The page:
Monday, June 22, 2009

Food Facts: Asparagus

Vegetables should be the main part of your diet due to their health-promoting value–nutrients that vegetables contain!  

Just like fruit, vegetables should be included every day because they not only provide energy and fiber, but they contain many water-soluble vitamins like: vitamin C and the B vitamins. Fruits (and vegetables) provide more of these critical nutrients than any other type of food. Unlike fat-soluble vitamins (such as vitamins A, D and E), which are bodies can store for future use, water-soluble vitamins are needed every day for our bodies to function optimally! 

Vegetables are the most nutrient-rich foods, (provide the most vitamins, minerals, and phytonutrients for the least amount of calories), so they are key if you want to lose weight and keep it off!  

Vegetables come in many sizes, shapes and from different parts of the plant.
  • leaves:  spinach and lettuce
  • roots: carrots and beets 
  • stalks:  celery and fennel 
  • tubers:  potatoes and sweet potatoes 
  • inflorescents: flowering vegetables like broccoli and cauliflower 
  • bulbs:  garlic and onions 

That being said, lets talk about asparagus
Asparagus is often referred to as the "aristocrat of vegetables" because at the time of ancient Rome, fleets of ships were sent to gather asparagus for the emperors.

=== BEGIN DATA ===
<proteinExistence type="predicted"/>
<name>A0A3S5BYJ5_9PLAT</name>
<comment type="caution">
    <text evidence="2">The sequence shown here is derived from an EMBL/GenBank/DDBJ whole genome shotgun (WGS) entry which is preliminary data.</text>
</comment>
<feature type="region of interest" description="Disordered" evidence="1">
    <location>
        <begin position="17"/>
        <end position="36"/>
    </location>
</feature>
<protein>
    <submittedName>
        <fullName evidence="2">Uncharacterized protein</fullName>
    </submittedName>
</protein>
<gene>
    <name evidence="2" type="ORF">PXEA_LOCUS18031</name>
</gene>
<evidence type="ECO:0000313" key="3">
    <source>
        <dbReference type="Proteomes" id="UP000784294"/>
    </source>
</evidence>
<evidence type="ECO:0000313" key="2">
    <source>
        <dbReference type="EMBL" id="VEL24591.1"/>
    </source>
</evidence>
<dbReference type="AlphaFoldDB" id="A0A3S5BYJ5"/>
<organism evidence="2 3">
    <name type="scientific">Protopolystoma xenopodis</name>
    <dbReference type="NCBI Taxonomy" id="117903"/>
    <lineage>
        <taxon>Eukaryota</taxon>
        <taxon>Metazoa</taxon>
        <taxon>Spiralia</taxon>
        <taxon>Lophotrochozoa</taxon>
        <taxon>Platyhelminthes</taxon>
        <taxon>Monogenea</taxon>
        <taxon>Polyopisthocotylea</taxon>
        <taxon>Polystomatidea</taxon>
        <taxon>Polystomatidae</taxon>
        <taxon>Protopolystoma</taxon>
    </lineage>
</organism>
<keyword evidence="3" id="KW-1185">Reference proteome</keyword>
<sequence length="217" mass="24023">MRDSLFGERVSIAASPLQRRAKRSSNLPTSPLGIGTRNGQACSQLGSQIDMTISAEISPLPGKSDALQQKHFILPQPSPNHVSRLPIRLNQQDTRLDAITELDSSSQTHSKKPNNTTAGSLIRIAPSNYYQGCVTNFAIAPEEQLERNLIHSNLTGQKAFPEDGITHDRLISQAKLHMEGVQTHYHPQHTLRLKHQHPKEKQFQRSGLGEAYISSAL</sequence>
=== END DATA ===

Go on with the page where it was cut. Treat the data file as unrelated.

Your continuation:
Asparagus is an excellent source of folic acid, a B vitamin essential for proper cellular division and DNA synthesis as well as an essential nutrient for healthy cardiovascular system. Asparagus also provides health-promoting carotenoid phytonutrients, such as betacarotene, lutein and zeaxanthin, which function as powerful antioxidants that protect cells against the oxidative damage causes by free radicals. 

Asparagus promotes digestive health, heart health, fetal health, bone health as well as energy production. It is interesting to not that asparagus acts as a natural diuretic due to its mineral profile:  low in sodium, high in potassium (the opposite of the American diet)  combined with the amino acid asparagine.  

To maintain optimal health, it is recommended that you eat 3-4 servings of fruit and 5 servings of vegetables per day!  But don't overcook your vegetables–al dente is best!  

When choosing fruits and vegetables, go for colors—red, orange, yellow, green, blue/purple, and even white. Each color is a pigment that signifies the presence of certain antioxidants, vitamins, and minerals.

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